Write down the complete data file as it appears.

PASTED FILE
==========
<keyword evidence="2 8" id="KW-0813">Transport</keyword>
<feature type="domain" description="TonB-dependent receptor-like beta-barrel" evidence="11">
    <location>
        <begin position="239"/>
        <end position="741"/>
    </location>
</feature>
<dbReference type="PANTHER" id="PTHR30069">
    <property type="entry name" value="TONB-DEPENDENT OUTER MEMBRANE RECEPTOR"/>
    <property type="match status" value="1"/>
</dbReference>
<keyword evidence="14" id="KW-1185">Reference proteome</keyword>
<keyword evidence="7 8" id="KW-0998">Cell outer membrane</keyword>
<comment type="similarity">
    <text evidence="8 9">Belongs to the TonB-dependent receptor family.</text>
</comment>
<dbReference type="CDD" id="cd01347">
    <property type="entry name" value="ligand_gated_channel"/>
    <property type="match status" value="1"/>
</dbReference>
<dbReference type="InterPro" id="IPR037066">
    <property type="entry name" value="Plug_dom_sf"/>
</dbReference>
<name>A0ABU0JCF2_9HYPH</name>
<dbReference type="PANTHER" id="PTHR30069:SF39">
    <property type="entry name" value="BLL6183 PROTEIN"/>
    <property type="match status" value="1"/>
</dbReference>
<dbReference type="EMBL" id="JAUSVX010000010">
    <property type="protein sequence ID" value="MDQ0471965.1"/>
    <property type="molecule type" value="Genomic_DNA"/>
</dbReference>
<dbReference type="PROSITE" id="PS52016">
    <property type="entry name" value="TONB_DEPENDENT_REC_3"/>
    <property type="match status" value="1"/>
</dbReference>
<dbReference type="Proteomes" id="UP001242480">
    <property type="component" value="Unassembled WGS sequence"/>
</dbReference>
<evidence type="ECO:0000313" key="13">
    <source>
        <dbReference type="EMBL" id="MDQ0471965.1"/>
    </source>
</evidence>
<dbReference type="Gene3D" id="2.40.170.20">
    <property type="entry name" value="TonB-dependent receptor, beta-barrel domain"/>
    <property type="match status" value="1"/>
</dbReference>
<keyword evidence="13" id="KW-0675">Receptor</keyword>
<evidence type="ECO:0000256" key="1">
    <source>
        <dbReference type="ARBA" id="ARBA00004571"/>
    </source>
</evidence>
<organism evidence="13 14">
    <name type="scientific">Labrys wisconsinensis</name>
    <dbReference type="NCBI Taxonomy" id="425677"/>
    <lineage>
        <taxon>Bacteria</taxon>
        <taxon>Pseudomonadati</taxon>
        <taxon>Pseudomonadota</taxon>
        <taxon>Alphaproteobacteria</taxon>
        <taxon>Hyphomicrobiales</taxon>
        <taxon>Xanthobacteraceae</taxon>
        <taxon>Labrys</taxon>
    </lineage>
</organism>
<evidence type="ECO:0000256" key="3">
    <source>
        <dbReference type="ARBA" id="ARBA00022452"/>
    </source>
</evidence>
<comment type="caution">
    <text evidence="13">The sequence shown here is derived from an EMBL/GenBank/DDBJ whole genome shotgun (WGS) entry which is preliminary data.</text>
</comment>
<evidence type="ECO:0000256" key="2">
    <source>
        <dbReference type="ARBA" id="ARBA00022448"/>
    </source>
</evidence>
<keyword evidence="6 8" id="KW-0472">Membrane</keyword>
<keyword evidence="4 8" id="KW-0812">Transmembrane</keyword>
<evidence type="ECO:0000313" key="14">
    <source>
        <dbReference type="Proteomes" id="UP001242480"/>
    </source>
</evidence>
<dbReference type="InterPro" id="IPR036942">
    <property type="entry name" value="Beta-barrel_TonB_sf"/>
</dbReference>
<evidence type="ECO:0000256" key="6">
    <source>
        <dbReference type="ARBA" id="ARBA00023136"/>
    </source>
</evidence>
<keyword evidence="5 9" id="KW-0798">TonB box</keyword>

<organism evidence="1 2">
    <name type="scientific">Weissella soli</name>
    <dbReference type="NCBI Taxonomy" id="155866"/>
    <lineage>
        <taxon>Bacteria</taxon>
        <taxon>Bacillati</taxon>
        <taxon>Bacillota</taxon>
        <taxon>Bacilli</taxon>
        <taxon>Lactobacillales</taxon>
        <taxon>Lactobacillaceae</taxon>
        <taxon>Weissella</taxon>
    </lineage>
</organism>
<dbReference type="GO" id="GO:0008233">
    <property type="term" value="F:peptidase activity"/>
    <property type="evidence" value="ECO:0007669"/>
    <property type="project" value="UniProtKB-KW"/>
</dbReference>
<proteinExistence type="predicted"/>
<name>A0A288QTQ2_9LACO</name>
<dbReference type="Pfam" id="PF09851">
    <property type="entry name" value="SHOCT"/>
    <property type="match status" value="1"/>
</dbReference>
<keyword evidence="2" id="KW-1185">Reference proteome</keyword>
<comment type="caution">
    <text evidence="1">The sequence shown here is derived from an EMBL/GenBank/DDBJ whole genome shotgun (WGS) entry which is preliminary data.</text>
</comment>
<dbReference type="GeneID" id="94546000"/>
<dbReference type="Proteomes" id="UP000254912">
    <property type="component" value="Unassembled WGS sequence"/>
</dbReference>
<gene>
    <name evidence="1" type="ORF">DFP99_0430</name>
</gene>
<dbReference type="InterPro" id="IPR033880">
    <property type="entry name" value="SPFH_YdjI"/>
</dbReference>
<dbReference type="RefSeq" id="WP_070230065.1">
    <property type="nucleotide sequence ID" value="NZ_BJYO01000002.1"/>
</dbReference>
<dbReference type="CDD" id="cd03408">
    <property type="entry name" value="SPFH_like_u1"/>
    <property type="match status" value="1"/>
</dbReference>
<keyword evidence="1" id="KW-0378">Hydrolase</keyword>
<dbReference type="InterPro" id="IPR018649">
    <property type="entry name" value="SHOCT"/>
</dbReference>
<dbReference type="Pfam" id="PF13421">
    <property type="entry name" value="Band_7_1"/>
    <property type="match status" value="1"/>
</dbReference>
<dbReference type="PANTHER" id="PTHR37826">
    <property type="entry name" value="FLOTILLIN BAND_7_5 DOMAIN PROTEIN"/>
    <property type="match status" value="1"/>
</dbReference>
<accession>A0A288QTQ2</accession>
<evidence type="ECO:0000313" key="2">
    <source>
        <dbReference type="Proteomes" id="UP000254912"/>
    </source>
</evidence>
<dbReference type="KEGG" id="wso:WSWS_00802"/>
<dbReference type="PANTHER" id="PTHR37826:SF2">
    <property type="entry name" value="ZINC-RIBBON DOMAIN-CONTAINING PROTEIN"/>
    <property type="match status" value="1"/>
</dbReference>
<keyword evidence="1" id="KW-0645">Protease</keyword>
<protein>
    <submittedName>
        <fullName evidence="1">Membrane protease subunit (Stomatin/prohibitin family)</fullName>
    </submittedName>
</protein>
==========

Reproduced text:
<keyword evidence="2 8" id="KW-0813">Transport</keyword>
<feature type="domain" description="TonB-dependent receptor-like beta-barrel" evidence="11">
    <location>
        <begin position="239"/>
        <end position="741"/>
    </location>
</feature>
<dbReference type="PANTHER" id="PTHR30069">
    <property type="entry name" value="TONB-DEPENDENT OUTER MEMBRANE RECEPTOR"/>
    <property type="match status" value="1"/>
</dbReference>
<keyword evidence="14" id="KW-1185">Reference proteome</keyword>
<keyword evidence="7 8" id="KW-0998">Cell outer membrane</keyword>
<comment type="similarity">
    <text evidence="8 9">Belongs to the TonB-dependent receptor family.</text>
</comment>
<dbReference type="CDD" id="cd01347">
    <property type="entry name" value="ligand_gated_channel"/>
    <property type="match status" value="1"/>
</dbReference>
<dbReference type="InterPro" id="IPR037066">
    <property type="entry name" value="Plug_dom_sf"/>
</dbReference>
<name>A0ABU0JCF2_9HYPH</name>
<dbReference type="PANTHER" id="PTHR30069:SF39">
    <property type="entry name" value="BLL6183 PROTEIN"/>
    <property type="match status" value="1"/>
</dbReference>
<dbReference type="EMBL" id="JAUSVX010000010">
    <property type="protein sequence ID" value="MDQ0471965.1"/>
    <property type="molecule type" value="Genomic_DNA"/>
</dbReference>
<dbReference type="PROSITE" id="PS52016">
    <property type="entry name" value="TONB_DEPENDENT_REC_3"/>
    <property type="match status" value="1"/>
</dbReference>
<dbReference type="Proteomes" id="UP001242480">
    <property type="component" value="Unassembled WGS sequence"/>
</dbReference>
<evidence type="ECO:0000313" key="13">
    <source>
        <dbReference type="EMBL" id="MDQ0471965.1"/>
    </source>
</evidence>
<dbReference type="Gene3D" id="2.40.170.20">
    <property type="entry name" value="TonB-dependent receptor, beta-barrel domain"/>
    <property type="match status" value="1"/>
</dbReference>
<keyword evidence="13" id="KW-0675">Receptor</keyword>
<evidence type="ECO:0000256" key="1">
    <source>
        <dbReference type="ARBA" id="ARBA00004571"/>
    </source>
</evidence>
<organism evidence="13 14">
    <name type="scientific">Labrys wisconsinensis</name>
    <dbReference type="NCBI Taxonomy" id="425677"/>
    <lineage>
        <taxon>Bacteria</taxon>
        <taxon>Pseudomonadati</taxon>
        <taxon>Pseudomonadota</taxon>
        <taxon>Alphaproteobacteria</taxon>
        <taxon>Hyphomicrobiales</taxon>
        <taxon>Xanthobacteraceae</taxon>
        <taxon>Labrys</taxon>
    </lineage>
</organism>
<evidence type="ECO:0000256" key="3">
    <source>
        <dbReference type="ARBA" id="ARBA00022452"/>
    </source>
</evidence>
<comment type="caution">
    <text evidence="13">The sequence shown here is derived from an EMBL/GenBank/DDBJ whole genome shotgun (WGS) entry which is preliminary data.</text>
</comment>
<evidence type="ECO:0000256" key="2">
    <source>
        <dbReference type="ARBA" id="ARBA00022448"/>
    </source>
</evidence>
<keyword evidence="6 8" id="KW-0472">Membrane</keyword>
<keyword evidence="4 8" id="KW-0812">Transmembrane</keyword>
<evidence type="ECO:0000313" key="14">
    <source>
        <dbReference type="Proteomes" id="UP001242480"/>
    </source>
</evidence>
<dbReference type="InterPro" id="IPR036942">
    <property type="entry name" value="Beta-barrel_TonB_sf"/>
</dbReference>
<evidence type="ECO:0000256" key="6">
    <source>
        <dbReference type="ARBA" id="ARBA00023136"/>
    </source>
</evidence>
<keyword evidence="5 9" id="KW-0798">TonB box</keyword>

<organism evidence="1 2">
    <name type="scientific">Weissella soli</name>
    <dbReference type="NCBI Taxonomy" id="155866"/>
    <lineage>
        <taxon>Bacteria</taxon>
        <taxon>Bacillati</taxon>
        <taxon>Bacillota</taxon>
        <taxon>Bacilli</taxon>
        <taxon>Lactobacillales</taxon>
        <taxon>Lactobacillaceae</taxon>
        <taxon>Weissella</taxon>
    </lineage>
</organism>
<dbReference type="GO" id="GO:0008233">
    <property type="term" value="F:peptidase activity"/>
    <property type="evidence" value="ECO:0007669"/>
    <property type="project" value="UniProtKB-KW"/>
</dbReference>
<proteinExistence type="predicted"/>
<name>A0A288QTQ2_9LACO</name>
<dbReference type="Pfam" id="PF09851">
    <property type="entry name" value="SHOCT"/>
    <property type="match status" value="1"/>
</dbReference>
<keyword evidence="2" id="KW-1185">Reference proteome</keyword>
<comment type="caution">
    <text evidence="1">The sequence shown here is derived from an EMBL/GenBank/DDBJ whole genome shotgun (WGS) entry which is preliminary data.</text>
</comment>
<dbReference type="GeneID" id="94546000"/>
<dbReference type="Proteomes" id="UP000254912">
    <property type="component" value="Unassembled WGS sequence"/>
</dbReference>
<gene>
    <name evidence="1" type="ORF">DFP99_0430</name>
</gene>
<dbReference type="InterPro" id="IPR033880">
    <property type="entry name" value="SPFH_YdjI"/>
</dbReference>
<dbReference type="RefSeq" id="WP_070230065.1">
    <property type="nucleotide sequence ID" value="NZ_BJYO01000002.1"/>
</dbReference>
<dbReference type="CDD" id="cd03408">
    <property type="entry name" value="SPFH_like_u1"/>
    <property type="match status" value="1"/>
</dbReference>
<keyword evidence="1" id="KW-0378">Hydrolase</keyword>
<dbReference type="InterPro" id="IPR018649">
    <property type="entry name" value="SHOCT"/>
</dbReference>
<dbReference type="Pfam" id="PF13421">
    <property type="entry name" value="Band_7_1"/>
    <property type="match status" value="1"/>
</dbReference>
<dbReference type="PANTHER" id="PTHR37826">
    <property type="entry name" value="FLOTILLIN BAND_7_5 DOMAIN PROTEIN"/>
    <property type="match status" value="1"/>
</dbReference>
<accession>A0A288QTQ2</accession>
<evidence type="ECO:0000313" key="2">
    <source>
        <dbReference type="Proteomes" id="UP000254912"/>
    </source>
</evidence>
<dbReference type="KEGG" id="wso:WSWS_00802"/>
<dbReference type="PANTHER" id="PTHR37826:SF2">
    <property type="entry name" value="ZINC-RIBBON DOMAIN-CONTAINING PROTEIN"/>
    <property type="match status" value="1"/>
</dbReference>
<keyword evidence="1" id="KW-0645">Protease</keyword>
<protein>
    <submittedName>
        <fullName evidence="1">Membrane protease subunit (Stomatin/prohibitin family)</fullName>
    </submittedName>
</protein>